Once again, director Clint Eastwood lurks in the background, springing a stunningly atmospheric thriller on audiences when they least expect it. Honestly, for an 84-year-old Eastwood is an astoundingly nimble filmmaker, able to take an audience right into a tense situation while never cheating with flashy movie trickery. This film grabs us without mercy, pulling us into a morally complex situation that gets our head spinning.
It's the true story of Chris Kyle (Bradley Cooper), the Navy Seal sniper credited with the most official kills after serving four tours of duty in Iraq. Based on his memoir, the film traces him from his religious upbringing, during which he's taught about guns and encroaching evil from an early age. So after the 9/11 attacks, he enlists in the Navy. His sharp-shooting skills are quickly apparent. And as he prepares for his first assignment abroad, he romances local girl Taya (Sienna Miller), a feisty woman who knows what she's getting into. Chris, on the other hand, is instantly thrown into a quandary when his first targets as a sniper are a woman and child who seem to be carrying a bomb. Over the next few years, his marriage to Taya and his moral centre are tested by his military service. And when an Iraqi sniper challenges him, he takes it personally.
Jason Hall's script sticks close to Chris' perspective, which is intensified by Eastwood's coolly efficient direction and Cooper's beefy performance. By putting the audience so tightly within Chris' point of view, we are unable to escape the psychological impact of his experiences, even if real warfare is no doubt much more horrific even than what's depicted here. Cleverly, the film never asks us to judge Chris, merely to see how battle changes him. And Cooper is terrific at finding tiny details that reveal both Chris' altered state and the core stability that never leaves him.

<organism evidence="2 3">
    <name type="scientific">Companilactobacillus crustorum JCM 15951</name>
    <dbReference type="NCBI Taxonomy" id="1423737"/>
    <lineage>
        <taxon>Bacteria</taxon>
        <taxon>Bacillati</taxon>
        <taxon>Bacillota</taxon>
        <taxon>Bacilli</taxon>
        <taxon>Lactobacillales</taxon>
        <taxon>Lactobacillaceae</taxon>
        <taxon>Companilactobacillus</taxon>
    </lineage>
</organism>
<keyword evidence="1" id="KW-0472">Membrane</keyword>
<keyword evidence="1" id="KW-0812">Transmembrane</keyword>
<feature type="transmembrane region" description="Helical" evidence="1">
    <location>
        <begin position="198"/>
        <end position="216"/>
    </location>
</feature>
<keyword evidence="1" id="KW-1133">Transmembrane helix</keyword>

Continue reading: American Sniper Review
Jack Marcus is an eccentric English teacher at a prep school in the country who used to be intensely passionate about his line of work. However, over the years he has become increasingly demotivated by his students' lack of zest; they're well-behaved and polite, but not enthusiastic enough for Jack who spends most of his time drinking away his troubles when he's not working. The school has just employed a new art teacher called Dina Delsanto, who is also bitter about how her life has turned out considering she was once one of the top abstract artists in her field. Jack is facing losing his job if his performance review suffers, but he finds himself deeply attracted to Dina and filled with a new passion as he sets out to prove to the haughty artist that words are much more meaningful than pictures. As the two engage in a creative battle, it seems their lives are quickly becoming reinvigorated.
Continue: Words And Pictures Trailer
In 1986, French-Iranian journalist Freidoune Sahebjam (Caviezel) is driving through Iran when his car breaks down in an isolated village. Called "crazy" by the men, Zahra (Aghdashloo) corners him and recounts the brutal events of the preceding day. Defenceless in a society ruled by Sharia law, Zahra's niece Soraya (Marno) was the subject of a conspiracy led by her husband (Negahban), who wanted to marry a 14-year-old. To do this he had to gain the support of the local convict-turned-mullah (Pourtash) and the weak-willed mayor (Diaan).
Continue reading: The Stoning Of Soraya M. Review
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Once again, director Clint Eastwood lurks in the background, springing a stunningly atmospheric thriller on...
Jack Marcus is an eccentric English teacher at a prep school in the country who...